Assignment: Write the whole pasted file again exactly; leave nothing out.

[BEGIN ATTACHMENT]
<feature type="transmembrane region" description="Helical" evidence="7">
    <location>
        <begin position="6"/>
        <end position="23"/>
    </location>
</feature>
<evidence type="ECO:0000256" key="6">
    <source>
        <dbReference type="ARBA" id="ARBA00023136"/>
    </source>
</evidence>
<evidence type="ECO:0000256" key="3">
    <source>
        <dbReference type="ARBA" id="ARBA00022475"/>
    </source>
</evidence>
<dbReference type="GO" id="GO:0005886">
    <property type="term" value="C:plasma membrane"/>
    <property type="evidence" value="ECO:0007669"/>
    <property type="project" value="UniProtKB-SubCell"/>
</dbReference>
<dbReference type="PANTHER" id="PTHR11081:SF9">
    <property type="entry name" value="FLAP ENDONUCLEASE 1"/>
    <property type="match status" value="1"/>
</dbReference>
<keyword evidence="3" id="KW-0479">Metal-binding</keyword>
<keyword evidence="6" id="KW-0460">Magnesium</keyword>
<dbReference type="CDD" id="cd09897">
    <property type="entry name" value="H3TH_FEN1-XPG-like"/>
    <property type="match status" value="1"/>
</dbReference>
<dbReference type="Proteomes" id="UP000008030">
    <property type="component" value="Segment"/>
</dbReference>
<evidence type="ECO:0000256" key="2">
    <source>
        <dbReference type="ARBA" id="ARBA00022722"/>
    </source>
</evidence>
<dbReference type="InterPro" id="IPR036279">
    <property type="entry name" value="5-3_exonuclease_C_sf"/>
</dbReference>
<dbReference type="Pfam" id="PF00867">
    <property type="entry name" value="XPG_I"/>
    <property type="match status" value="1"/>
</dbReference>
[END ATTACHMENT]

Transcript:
<feature type="transmembrane region" description="Helical" evidence="7">
    <location>
        <begin position="6"/>
        <end position="23"/>
    </location>
</feature>
<evidence type="ECO:0000256" key="6">
    <source>
        <dbReference type="ARBA" id="ARBA00023136"/>
    </source>
</evidence>
<evidence type="ECO:0000256" key="3">
    <source>
        <dbReference type="ARBA" id="ARBA00022475"/>
    </source>
</evidence>
<dbReference type="GO" id="GO:0005886">
    <property type="term" value="C:plasma membrane"/>
    <property type="evidence" value="ECO:0007669"/>
    <property type="project" value="UniProtKB-SubCell"/>
</dbReference>
<dbReference type="PANTHER" id="PTHR11081:SF9">
    <property type="entry name" value="FLAP ENDONUCLEASE 1"/>
    <property type="match status" value="1"/>
</dbReference>
<keyword evidence="3" id="KW-0479">Metal-binding</keyword>
<keyword evidence="6" id="KW-0460">Magnesium</keyword>
<dbReference type="CDD" id="cd09897">
    <property type="entry name" value="H3TH_FEN1-XPG-like"/>
    <property type="match status" value="1"/>
</dbReference>
<dbReference type="Proteomes" id="UP000008030">
    <property type="component" value="Segment"/>
</dbReference>
<evidence type="ECO:0000256" key="2">
    <source>
        <dbReference type="ARBA" id="ARBA00022722"/>
    </source>
</evidence>
<dbReference type="InterPro" id="IPR036279">
    <property type="entry name" value="5-3_exonuclease_C_sf"/>
</dbReference>
<dbReference type="Pfam" id="PF00867">
    <property type="entry name" value="XPG_I"/>
    <property type="match status" value="1"/>
</dbReference>